James: In the past you have spent some time training in Spain. How did you find their setup compared to how things are approached back home?

Thomas: They make the Irish set up look like a joke. But that’s easy when athletics receives the attention and respect it deserves from both the media, sponsors and the general public. There’s no GAA in Spain to fill people’s head with foolish ideas.

James: Do you feel athletics in Ireland gets its fair share of funding or can more be done to help the sport develop?

Thomas: Athletics needs to stand on it’s own two feet and move away from receiving the bulk of its money from the Sports Council. That way they can operate without undue influence from the bureaucrats. To do this they need corporate money and lots of it…which will never happen because the GAA sucks all that up….oh the pipedreams.

James: It seems that the challenge of competing on the world stage without funding is not always understood and appreciated by the general public. Do you feel that athletes in Ireland sometimes don’t get the credit they deserve off the Irish media when compared to comparable achievements by individuals and teams in the more popular and better funded sports such as rugby and football?

3rd on Irish all-time list over 800m

Thomas: Most people in the media never competed in athletics so they haven’t a clue about the time and work it takes to get to a high level. And of course, they are under the kosh from editors who want stories that will grab headlines, hence so much negativity. And when you factor in that they are working in an industry (print media) that is dying a death by a thousand cuts and they’ll do anything to make a sale it’s easy to see that all aspects of the media, be in athletics or news in general, is biased one way or the other. They’re just trying to feed themselves so I don’t pay too much attention to anything they say.

James: There have been no Irish broadcasters at the past two World Championships. What can be done to help the sport gain more media exposure in Ireland?

Thomas: In the current climate, not much. RTE is insolvent and TV3 is clinging on so who’s going to pay to put the coverage on? It costs a lot of money to show a track meet on TV. What I’d love to see is someone setting up an Irish version of flotrack, with a high production quality, take the sport back and give it the coverage we, the supporters and athletes want. We’ve got a few people standing on the side of the track with a camera right now, but I’m talking more than that. I’m talking Irish people taking the thing by the balls and making a website with high design quality, commentary during races and proper interviews. Alas, no one has done it yet…but there’s a business there for someone if they’d only take the first step. Charge races 200 euro a race to show the thing, charge sponsors advertising to show their commercials, all that. Money money money baby.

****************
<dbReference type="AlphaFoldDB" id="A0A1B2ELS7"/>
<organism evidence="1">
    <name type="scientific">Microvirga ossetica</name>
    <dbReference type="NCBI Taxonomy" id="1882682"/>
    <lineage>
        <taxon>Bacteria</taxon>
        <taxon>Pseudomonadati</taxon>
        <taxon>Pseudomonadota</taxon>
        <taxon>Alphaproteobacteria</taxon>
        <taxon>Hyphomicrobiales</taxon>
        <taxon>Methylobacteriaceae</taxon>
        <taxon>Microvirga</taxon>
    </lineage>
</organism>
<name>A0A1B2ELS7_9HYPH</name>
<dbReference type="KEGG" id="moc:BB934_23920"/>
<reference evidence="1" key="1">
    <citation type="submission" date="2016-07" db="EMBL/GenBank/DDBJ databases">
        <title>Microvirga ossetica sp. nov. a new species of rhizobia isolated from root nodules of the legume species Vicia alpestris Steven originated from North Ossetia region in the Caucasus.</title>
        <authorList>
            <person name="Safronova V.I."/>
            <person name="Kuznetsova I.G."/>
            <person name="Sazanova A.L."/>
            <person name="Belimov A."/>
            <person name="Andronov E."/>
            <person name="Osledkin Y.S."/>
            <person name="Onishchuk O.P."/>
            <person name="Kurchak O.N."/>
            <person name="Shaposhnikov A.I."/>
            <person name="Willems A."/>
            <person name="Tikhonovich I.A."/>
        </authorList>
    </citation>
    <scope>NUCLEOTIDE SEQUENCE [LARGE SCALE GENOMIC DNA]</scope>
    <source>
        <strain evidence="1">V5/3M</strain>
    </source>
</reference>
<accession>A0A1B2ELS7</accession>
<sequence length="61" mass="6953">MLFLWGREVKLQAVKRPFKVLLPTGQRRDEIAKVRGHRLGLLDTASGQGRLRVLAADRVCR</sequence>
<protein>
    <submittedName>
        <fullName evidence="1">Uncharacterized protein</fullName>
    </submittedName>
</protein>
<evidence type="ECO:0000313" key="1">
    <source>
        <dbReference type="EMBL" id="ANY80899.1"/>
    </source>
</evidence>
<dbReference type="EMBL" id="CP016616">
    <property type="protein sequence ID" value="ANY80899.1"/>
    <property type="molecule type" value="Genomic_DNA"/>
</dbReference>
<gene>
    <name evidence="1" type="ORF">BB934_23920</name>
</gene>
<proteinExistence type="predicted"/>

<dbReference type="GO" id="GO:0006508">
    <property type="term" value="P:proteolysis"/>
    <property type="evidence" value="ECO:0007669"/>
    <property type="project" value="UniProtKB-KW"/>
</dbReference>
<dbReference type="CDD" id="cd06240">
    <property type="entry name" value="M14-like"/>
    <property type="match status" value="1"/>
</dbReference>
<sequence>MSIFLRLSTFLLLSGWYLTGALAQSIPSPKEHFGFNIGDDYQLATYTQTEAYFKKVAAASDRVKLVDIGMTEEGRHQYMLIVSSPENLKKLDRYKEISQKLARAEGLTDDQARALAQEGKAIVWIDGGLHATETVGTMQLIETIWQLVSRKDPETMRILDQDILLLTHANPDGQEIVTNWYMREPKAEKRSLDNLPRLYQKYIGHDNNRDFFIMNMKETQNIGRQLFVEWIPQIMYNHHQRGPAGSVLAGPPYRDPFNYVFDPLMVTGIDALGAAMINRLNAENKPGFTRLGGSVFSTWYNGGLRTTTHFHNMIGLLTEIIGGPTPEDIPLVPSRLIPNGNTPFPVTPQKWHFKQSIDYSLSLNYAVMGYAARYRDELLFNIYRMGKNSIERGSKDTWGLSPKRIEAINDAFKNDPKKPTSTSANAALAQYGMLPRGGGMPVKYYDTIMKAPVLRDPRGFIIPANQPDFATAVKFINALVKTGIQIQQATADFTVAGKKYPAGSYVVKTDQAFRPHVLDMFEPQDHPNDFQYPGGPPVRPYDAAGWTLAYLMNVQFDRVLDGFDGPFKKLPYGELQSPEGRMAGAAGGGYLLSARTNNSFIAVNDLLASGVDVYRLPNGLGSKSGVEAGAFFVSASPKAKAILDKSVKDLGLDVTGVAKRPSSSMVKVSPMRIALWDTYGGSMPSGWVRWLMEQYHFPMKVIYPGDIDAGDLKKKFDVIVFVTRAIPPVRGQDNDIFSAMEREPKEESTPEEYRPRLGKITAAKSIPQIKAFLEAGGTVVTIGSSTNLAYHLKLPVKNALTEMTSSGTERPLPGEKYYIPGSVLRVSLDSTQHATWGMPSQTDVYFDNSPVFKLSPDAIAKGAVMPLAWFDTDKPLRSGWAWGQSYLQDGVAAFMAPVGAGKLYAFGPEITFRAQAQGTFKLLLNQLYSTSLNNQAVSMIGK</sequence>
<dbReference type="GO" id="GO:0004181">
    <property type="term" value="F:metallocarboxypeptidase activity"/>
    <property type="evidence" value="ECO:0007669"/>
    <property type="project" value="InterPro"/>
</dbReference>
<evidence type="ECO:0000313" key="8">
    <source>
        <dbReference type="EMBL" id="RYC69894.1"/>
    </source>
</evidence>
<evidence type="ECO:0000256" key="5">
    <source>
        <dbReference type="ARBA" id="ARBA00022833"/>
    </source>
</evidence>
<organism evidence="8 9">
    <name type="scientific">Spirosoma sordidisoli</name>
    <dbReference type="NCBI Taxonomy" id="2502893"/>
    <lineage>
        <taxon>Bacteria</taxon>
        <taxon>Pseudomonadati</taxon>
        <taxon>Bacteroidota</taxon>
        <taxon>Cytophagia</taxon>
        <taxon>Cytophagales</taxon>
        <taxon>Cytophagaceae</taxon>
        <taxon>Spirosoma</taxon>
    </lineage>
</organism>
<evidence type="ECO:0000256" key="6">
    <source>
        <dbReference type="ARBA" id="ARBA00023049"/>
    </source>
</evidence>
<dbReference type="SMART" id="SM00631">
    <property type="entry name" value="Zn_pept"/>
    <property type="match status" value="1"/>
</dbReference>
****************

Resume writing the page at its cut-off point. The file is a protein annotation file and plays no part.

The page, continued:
James: What are your views on drug taking in athletics? Have you ever suspected a competitor? How do you deal with the frustration that some opponents may not be playing by the rules?

Thomas: Drugs are drugs, they’re out there and people use ‘em. I’m not frustrated because let’s face it, it’s never cost me a medal or anything. I used to care but to be honest, I couldn’t give a toss if lads are injecting EPO into their eyeballs anymore. They’ll be dead when they’re fifty so in the end they’ll pay a price.

James: In Ireland, could more be done to get the regular Joe Soap, regardless of age or ability, onto the track rather than having a disproportionate number of participants in our sport competing in road races, fun runs and marathons? Should track running be made more accessible to the everyday runner, and if so, how can this be done?

Thomas: Can’t be done. You gotta milk the road races because the average jogger will never give a toss about running on the track. Who wants to show up at a graded meet weighing about 22 stone and getting milled by lads. Leave ‘em off I say.

James: You are the president of the IAAF for one day. What drastic changes do you make?

Thomas: Shut the thing down, sell off all the assets, embezzle all the money and retire to a beach somewhere.

James: When not competing, do you enjoy watching athletics? What current athlete do you like watching the most?

Thomas: I don’t watch athletics that much anymore. When I do I usually get frustrated watching people I used to beat running huge PBs and fast times. I suppose I watch the Irish now, Mad Len is a good lad to watch so he’s my favourite now.

James: That’s great Thomas. Thank you for your time and the very best of luck this coming year.

Thomas: No worries, bye now.

Keep up to date with Thomas Chamney’s progress through his official website.